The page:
It’s a standard rule with a standard concept of “professional respect.” When one of the so-called “big boys” runs an article, and a smaller outlet provides good information that contradicts, the “big boy” at least acknowledges it.
Not when the “big boy” is ESPN, apparently. Let’s trace this one.
First, Friday evening, Mark Schlabach of ESPN posted an article that claimed that alleged tree poisoner Harvey Updyke had turned down a plea bargain where he would have served 13 years and agreed never to attend another Alabama sporting event. The article quoted an anonymous “source close to the case.”
Let’s stop here. Thirteen years? Serious? On a plea bargain? Updyke would probably get a better deal with a trial. And as for not attending any Alabama athletic events, um, I suppose that carries some weight anticipating that Updyke would get time off for good behavior.
But wait? On Saturday morning, in its print edition (remember those?), Ed Enoch of the Opelika-Auburn News quoted Updyke’s defense attorney, Everett Weiss, as saying that prosecutors have offered no such deal. A named source disputed an anonymous source.
Oh, wait — Schlabach quotes Charles Barkley, who was in town this weekend. Big name. Great quote. But not a central figure in the case.
As I write this, it is Sunday evening. And Schlabach’s piece remains on ESPN.com, unedited since Friday. Information from a colleague has not been acknowledged. Why not?
There is one good explanation, offered by one of my Twitter followers, Lesley (@Mrs_EDO). She wondered if ESPN were aware of the article, but considered it pregame jockeying by the defense attorney. It’s a possible scenario, but even in that case, shouldn’t it be up to the reader to determine that?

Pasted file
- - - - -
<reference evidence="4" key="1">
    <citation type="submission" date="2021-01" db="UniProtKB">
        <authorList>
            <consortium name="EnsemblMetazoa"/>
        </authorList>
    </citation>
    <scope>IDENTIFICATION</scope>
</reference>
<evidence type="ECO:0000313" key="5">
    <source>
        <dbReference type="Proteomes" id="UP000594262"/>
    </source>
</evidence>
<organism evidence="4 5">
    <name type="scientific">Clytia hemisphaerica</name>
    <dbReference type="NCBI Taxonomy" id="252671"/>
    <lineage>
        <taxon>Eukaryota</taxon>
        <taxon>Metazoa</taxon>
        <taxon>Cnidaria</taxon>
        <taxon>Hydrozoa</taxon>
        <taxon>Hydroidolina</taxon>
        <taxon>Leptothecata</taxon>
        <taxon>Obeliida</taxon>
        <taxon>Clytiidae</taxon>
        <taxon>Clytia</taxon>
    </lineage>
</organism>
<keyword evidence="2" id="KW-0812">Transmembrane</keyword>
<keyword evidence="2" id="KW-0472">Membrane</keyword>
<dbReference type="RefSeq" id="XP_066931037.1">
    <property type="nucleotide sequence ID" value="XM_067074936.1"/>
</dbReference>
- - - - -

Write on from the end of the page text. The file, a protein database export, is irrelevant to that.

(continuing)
Two other possible scenarios were offered by Kenny Smith— Samford journalism faculty, frequent blogger, TWER assistant editor and overall smart sports media guy. One is that it was an honest oversight, though it is a continued honest oversight. The other is a lack of commitment to the piece. It’s done, and Schlabach has moved on. For both Kenny and myself, neither scenario will make it into a “how it’s done” lecture.
And let’s be honest: Schlabach is usually a pretty spot-on reporter. For all that the AU faithful hate him for it, his early reporting in the Cam Newton scandal was indirectly verified by the ensuing penalties. Note that pronoun: his reporting.
But whatever the scenario, the result is still the same: ESPN.com has an article on its Web site that lacks credible information. At some point, the article should be updated.
And at least on this Web site, in this article, let’s give Enoch some credit for doing some good news gathering on this situation. Schlabach and ESPN.com might be tacitly dismissing a colleague. I’ll acknowledge it and say “job well done.”
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